A comprehensive estate plan should do much more than simply determine how your estate assets are to be distributed when you are gone. Another important goal of a well thought out estate plan is planning for incapacity. That includes planning for the possibility that you will need to pay for long-term care. Most people cannot afford to pay for long-term care out-of-pocket given the average nationwide cost of a year in a long-term care facility was about $80,000 in 2015 and the average stay was 2.5 years. Long-term care insurance is an option. However, is it the right option for you and your estate plan? To answer that question, you need to understand how LTC insurance works and how to evaluate the benefits offered by a particular plan.
Won’t My Health Insurance Cover Long-Term Care?
Probably not. Most health insurance policies do not cover expenses related to nursing home care, personal care at home, assisted living facilities, and/or adult day care. Don’t count on Medicare to cover these expenses either because Medicare only covers LTC expenses under very limited circumstances, and even then only for a short period of time.
Who Should Consider Purchasing Long-Term Care Insurance?
A LTC insurance policy may be purchased at any age, assuming you meet the eligibility guidelines. Premiums, however, are based on age, health, and policy benefits. Most financial planners recommend purchasing LTC insurance in your late 50s or early 60s, if you anticipate you will not be able to pay for LTC out-of-pocket should it be needed. At that point in your life the premiums should still be relatively affordable and your health still good enough to qualify.
When Will LTC Insurance Start Covering Expenses?
One of the first things you should look for when evaluating a LTC insurance plan is when the coverage begins. Most plans have an “elimination” or “deductible” period during which the policy will not pay out benefits. Think of this as a waiting period before benefits begin. The waiting period can be from zero days to one year from the time you qualify for LTC benefits. Qualifying for LTC benefits usually requires a doctor to certify that you have lost the ability to engage in at least two activities of daily living: eating, bathing, dressing, toileting, walking and/or continence. Some policies will also consider you eligible for benefits if you suffer a cognitive impairment. Once you qualify, the waiting period kicks in, meaning you are responsible for covering expenses until the “elimination” or “deductible” period has expired, which is why it is important to know how long that period lasts.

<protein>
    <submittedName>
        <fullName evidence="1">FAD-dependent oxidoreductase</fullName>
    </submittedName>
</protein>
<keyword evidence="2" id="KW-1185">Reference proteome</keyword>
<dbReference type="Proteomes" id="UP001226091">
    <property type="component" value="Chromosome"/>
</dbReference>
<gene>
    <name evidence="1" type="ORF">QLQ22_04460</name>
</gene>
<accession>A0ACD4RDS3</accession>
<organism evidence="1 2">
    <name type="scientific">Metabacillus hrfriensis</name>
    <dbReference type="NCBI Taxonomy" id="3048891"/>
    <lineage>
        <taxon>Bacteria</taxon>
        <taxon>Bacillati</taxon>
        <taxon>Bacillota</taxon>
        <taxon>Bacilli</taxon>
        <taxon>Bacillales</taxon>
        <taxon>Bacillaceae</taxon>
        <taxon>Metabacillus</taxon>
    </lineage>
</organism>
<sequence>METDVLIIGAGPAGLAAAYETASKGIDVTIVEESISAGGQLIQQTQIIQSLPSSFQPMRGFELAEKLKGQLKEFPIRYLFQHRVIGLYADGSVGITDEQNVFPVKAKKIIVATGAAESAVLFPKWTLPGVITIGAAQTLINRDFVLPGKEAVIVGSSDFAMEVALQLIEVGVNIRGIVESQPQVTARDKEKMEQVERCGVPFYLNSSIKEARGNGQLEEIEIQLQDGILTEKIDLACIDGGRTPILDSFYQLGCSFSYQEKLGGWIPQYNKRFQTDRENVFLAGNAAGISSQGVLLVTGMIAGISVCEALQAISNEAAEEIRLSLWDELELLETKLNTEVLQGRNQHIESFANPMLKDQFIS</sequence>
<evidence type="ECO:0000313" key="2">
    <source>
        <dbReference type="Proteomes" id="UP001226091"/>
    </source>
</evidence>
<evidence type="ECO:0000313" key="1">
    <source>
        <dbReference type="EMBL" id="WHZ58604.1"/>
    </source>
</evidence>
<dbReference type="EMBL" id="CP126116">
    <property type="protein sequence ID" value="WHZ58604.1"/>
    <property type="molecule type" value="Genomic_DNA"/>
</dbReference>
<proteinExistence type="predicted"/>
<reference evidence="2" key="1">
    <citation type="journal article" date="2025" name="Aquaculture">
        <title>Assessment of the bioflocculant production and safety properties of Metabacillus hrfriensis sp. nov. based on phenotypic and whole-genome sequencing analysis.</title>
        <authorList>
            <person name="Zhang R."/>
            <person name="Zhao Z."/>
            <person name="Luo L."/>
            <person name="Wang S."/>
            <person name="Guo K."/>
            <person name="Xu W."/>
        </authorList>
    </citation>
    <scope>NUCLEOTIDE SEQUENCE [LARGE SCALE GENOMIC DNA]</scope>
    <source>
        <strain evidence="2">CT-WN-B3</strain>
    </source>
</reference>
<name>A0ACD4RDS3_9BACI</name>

What Are the Policy Limits?
Another important factor when evaluating a LTC policy is the policy limits. Most LTC policies have a preset dollar amount or time period after which they stop paying benefits. For example, a policy might cover LTC for a total of 60 months or $1 million. If you still need LTC after the policy limit has been reached you will be responsible for the costs.
Can You Afford Long-Term Care Insurance?
As is the case with other types of insurance, there is no “one size fits all” rate for LTC insurance premiums. The rate you receive will be based on a number of factors, including: your health, your age, where you live, your marital status (couples often get a discounted rate when they purchase a plan together), and the benefits you wish to include in the plan. For 2016, however, the nationwide average yearly premium for a 55-year-old single applicant is about $2,000, according to the American Association of Long-Term Care Insurance. By comparison, a 60-year-old married couple would pay, on average, $3,381 (combined). Keep in mind that you could pay these premiums for several decades and never need to use the insurance – or you could need it the year after you purchase it. LTC insurance does not build up a cash value, meaning you lose it if you don’t use it. Moreover, if you stop paying your premiums ten years down the road, the money you paid into the policy is lost. In other words, it’s similar to auto or health insurance. For those who cannot afford to pay out-of-pocket for LTC expense and who will not qualify for Medicaid coverage, LTC insurance may be the best option. However, some LTC policies do offer a provision to payback the premiums paid upon the death of the policy holder if the benefits were not used.
To Buy or Not to Buy
Should you buy a LTC insurance policy or not? The best way to make that decision is to sit down with your financial advisor and your estate planning attorney to go over the cost of LTC insurance versus the benefits. For some people, LTC insurance is indeed the best way to plan for the possibility of needing long-term care.